Demand Response Energy Efficiency FERC Reliability and Resilience Renewable Energy Transmission

Reliability Experts to FERC: Focus on “No Regrets” Actions

August 1, 2018

By John Moore, Director & Gillian Giannetti, Staff Attorney


Power Lines in Denver, CO

The Federal Energy Regulatory Commission (FERC) held its annual conference on electric system reliability this week. Unsurprisingly, the topic of resilience was featured throughout and the message from most energy experts was clear: power grids should focus on implementing “no regrets” actions—or those that will improve grid resilience against all potential threats—as opposed to narrowly focusing on “fuel security,” the pet issue of U.S. Department of Energy Secretary Rick Perry.

This wise approach ensures that regional grids are focusing on steps that will improve the customer experience. In contrast, narrowly focusing on fuel security is misguided and misses the target, since fuel supply issues cause a miniscule percentage (0.00007 percent) of customer outage-hours. Focusing just on the type of fuel also risks goals being manipulated for political ends and to support illegal actions like the proposed coal and nuclear bailout.

Examples of “No Regrets” Actions

The experts at the conference raised several examples of “no regrets” actions that regional grids and the North American Electric Reliability Corporation (NERC) (which develops and enforces grid Reliability Standards) can take to improve reliability and resilience. Many of these recommendations are consistent with a report issued in May that was commissioned by NRDC and Environmental Defense Fund. That report, written by Alison Silverstein (a panelist at the conference), Rob Gramlich, and Michael Goggin, was praised repeatedly by FERC Commissioner Robert Powelson during his conference remarks. These recommendations include:

  • Perform forward-looking, fuel-agnostic grid assessments to identify the actions that will most improve the customer experience. As Ms. Silverstein noted, “many of the disruptions that occur have common consequences regardless of the thing that caused it.” As such, FERC must “not just get too focused on what is the cause of the problem but spend a lot more time working on the common consequences and common methods and processes to recover” from threats. A North Carolina utility representative similarly noted that FERC, the regional grids, and utilities should choose actions carefully and be mindful of the impact that new “policies, procedures and positions … [have] at the end of the day on folks paying their bills.”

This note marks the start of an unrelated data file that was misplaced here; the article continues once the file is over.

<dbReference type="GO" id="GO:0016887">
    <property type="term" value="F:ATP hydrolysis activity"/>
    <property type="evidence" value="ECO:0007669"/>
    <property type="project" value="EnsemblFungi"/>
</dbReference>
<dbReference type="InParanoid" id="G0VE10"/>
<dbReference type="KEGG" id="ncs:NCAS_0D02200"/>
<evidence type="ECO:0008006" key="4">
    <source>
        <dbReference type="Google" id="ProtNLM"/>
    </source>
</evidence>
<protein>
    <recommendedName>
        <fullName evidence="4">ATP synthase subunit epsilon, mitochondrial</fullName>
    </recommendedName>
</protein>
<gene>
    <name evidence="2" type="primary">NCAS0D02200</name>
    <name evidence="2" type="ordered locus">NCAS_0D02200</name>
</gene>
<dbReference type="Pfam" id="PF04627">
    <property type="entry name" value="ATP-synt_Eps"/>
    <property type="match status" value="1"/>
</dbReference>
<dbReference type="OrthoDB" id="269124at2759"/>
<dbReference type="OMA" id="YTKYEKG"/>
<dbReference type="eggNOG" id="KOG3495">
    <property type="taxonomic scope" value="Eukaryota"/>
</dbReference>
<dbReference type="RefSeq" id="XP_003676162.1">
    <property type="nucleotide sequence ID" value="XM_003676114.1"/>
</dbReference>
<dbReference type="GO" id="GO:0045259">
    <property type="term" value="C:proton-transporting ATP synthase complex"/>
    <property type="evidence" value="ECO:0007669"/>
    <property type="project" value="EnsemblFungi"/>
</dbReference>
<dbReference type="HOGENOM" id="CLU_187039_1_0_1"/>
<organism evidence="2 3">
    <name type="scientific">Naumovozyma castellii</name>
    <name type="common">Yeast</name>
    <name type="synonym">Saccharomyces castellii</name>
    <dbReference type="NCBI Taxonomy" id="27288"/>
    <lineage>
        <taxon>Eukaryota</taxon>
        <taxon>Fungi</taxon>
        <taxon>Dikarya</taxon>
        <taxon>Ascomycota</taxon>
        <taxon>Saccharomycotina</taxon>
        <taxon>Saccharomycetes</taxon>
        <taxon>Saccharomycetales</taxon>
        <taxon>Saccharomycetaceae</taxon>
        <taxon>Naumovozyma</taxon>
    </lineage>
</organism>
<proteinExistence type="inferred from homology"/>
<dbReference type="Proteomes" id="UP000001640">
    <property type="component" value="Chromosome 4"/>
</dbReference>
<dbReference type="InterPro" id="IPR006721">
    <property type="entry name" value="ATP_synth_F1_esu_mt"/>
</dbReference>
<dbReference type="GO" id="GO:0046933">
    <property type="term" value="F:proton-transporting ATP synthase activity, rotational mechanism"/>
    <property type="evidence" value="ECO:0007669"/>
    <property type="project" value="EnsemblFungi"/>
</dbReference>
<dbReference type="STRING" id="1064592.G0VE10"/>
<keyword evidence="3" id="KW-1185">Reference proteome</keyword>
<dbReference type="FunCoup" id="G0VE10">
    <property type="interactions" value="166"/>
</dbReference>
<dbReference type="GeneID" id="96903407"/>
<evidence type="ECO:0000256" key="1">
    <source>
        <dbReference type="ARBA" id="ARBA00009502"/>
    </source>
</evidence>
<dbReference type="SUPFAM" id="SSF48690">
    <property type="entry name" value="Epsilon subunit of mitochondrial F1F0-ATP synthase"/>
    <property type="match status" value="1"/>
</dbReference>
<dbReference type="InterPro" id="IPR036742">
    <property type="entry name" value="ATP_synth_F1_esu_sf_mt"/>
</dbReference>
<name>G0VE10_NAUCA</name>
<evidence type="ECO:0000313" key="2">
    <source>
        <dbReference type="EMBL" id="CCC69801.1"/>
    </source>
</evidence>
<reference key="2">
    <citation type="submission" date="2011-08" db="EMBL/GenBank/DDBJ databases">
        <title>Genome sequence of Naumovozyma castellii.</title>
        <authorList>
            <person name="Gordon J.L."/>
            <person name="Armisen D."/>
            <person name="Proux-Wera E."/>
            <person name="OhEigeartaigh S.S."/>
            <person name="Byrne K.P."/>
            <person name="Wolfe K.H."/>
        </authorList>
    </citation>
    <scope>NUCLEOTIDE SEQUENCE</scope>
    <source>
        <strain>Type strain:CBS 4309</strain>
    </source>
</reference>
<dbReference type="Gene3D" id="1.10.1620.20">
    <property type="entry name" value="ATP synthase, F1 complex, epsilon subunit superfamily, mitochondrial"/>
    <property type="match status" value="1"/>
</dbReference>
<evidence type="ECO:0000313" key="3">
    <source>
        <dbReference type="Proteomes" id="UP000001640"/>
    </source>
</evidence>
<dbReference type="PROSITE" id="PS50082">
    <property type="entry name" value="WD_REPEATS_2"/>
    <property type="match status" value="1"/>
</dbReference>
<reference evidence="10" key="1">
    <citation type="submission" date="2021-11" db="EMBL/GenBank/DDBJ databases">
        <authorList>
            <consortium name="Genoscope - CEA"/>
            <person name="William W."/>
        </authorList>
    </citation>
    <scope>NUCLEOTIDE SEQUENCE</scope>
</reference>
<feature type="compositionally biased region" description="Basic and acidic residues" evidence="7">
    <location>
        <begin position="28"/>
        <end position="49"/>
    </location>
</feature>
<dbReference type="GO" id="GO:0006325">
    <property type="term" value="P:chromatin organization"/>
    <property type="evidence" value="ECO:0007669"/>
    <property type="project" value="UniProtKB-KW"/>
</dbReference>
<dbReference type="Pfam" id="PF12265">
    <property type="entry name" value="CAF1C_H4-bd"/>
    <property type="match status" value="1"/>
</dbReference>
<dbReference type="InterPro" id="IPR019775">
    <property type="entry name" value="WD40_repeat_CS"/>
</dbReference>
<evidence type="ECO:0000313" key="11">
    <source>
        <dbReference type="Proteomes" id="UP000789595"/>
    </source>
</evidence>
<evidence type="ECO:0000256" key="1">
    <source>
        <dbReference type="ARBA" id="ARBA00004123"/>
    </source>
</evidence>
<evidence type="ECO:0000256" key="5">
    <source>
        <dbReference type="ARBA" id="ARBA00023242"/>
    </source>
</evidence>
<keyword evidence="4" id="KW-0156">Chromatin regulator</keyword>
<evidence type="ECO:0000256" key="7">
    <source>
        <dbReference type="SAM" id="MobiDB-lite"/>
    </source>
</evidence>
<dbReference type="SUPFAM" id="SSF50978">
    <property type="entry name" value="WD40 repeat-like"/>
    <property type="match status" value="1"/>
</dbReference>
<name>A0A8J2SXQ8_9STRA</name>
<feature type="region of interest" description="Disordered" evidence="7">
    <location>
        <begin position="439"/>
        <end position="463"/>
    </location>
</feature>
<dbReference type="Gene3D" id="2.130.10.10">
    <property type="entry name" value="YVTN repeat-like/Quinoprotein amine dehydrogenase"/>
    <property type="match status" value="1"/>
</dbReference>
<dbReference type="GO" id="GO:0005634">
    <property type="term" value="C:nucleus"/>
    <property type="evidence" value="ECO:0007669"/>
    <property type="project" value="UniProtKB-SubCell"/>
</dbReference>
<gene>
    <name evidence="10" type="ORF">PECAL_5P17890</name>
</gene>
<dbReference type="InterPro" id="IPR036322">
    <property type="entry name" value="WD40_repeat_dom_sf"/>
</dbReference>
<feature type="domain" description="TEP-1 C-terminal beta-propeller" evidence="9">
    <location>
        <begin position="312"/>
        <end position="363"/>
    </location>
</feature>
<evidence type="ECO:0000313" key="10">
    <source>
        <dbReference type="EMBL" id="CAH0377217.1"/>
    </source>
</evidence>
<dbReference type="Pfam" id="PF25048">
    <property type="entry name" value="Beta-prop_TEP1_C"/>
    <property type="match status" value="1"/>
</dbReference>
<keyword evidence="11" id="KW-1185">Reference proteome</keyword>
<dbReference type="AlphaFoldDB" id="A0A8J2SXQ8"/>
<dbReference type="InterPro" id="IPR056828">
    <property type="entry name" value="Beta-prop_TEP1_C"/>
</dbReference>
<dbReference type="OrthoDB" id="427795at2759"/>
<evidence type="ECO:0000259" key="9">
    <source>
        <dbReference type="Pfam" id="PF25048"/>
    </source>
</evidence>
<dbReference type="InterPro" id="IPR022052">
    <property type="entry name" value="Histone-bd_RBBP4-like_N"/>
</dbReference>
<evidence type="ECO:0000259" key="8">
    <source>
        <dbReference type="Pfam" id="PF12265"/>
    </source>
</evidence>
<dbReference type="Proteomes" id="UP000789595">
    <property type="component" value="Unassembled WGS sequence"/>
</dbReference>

• Focus on improving the distribution system, the poles and wires that deliver electricity to our homes and businesses. According to government data, 90 percent of electricity service interruptions occur on the distribution system. So, FERC, NERC, and the grids should focus on reliability and resilience measures that both strengthen the distribution system and reduce customers’ dependence on it. Examples include things as seemingly minor yet critical as tree-trimming (given that downed trees cause many customer outages) to broader goals such as improving gas-electric coordination, supporting the integration of rooftop solar and other distributed energy resources, increasing energy efficiency and demand response, and improving cybersecurity.
  • Increase coordination and cooperation across regional grids. For example, a representative from the New York Independent System Operator (NYISO) stated that he had seen “a tremendous amount of resiliency offered by transmission interconnects with [NYISO’s] neighbors,” both during emergencies and in day-to-day operations. Similarly, a representative from American Electric Power noted that more coordination among regions would enable grids to harness the “full capability” of the multiple regions during high-impact events. Likewise, NRDC and other public interest organizations’ joint comments to FERC this Spring supported more coordination among neighboring grid regions to improve both resilience and day-to-day reliability.
  • Support programs that increase the interconnectivity between urban and rural communities, such as the expansion of broadband access in rural areas. This was an area of particular interest to FERC Commissioner Neil Chatterjee, who is passionate about rural issues.

Examples of Things FERC Should Avoid

Many panelists told FERC and NERC to avoid imposing prescriptive and limiting answers to these reliability and resilience questions. This includes avoiding the imposition of universal fuel security standards. While NERC CEO Jim Robb stated that he is not “close-minded” to the imposition of fuel security standards, he also felt (and we agree) that NERC, in coordination with the regional grids, is able to address any fuel security issues that may arise within its existing procedures.

Most importantly, the government should avoid hurting the pocketbooks of ordinary people without a benefit. The proposed coal and nuclear bailout—not mentioned at the conference yet the elephant in the room—is a prime example. While cost estimates vary widely (see herehere, and here as some examples), experts, including industry groups, agree that a bailout for aging and uneconomic coal and nuclear power would cost customers billions of dollars. It would also potentially undermine grid reliability and resilience rather than strengthen it.

Without a demonstrated crisis for which the bailout is tailored to successfully address, such a policy would be a raw deal to U.S. energy consumers.

That’s a result that all of us would regret.

The views expressed in this blog are those of the author, and do not necessarily represent the views of the Sustainable FERC Project or Natural Resources Defense Council.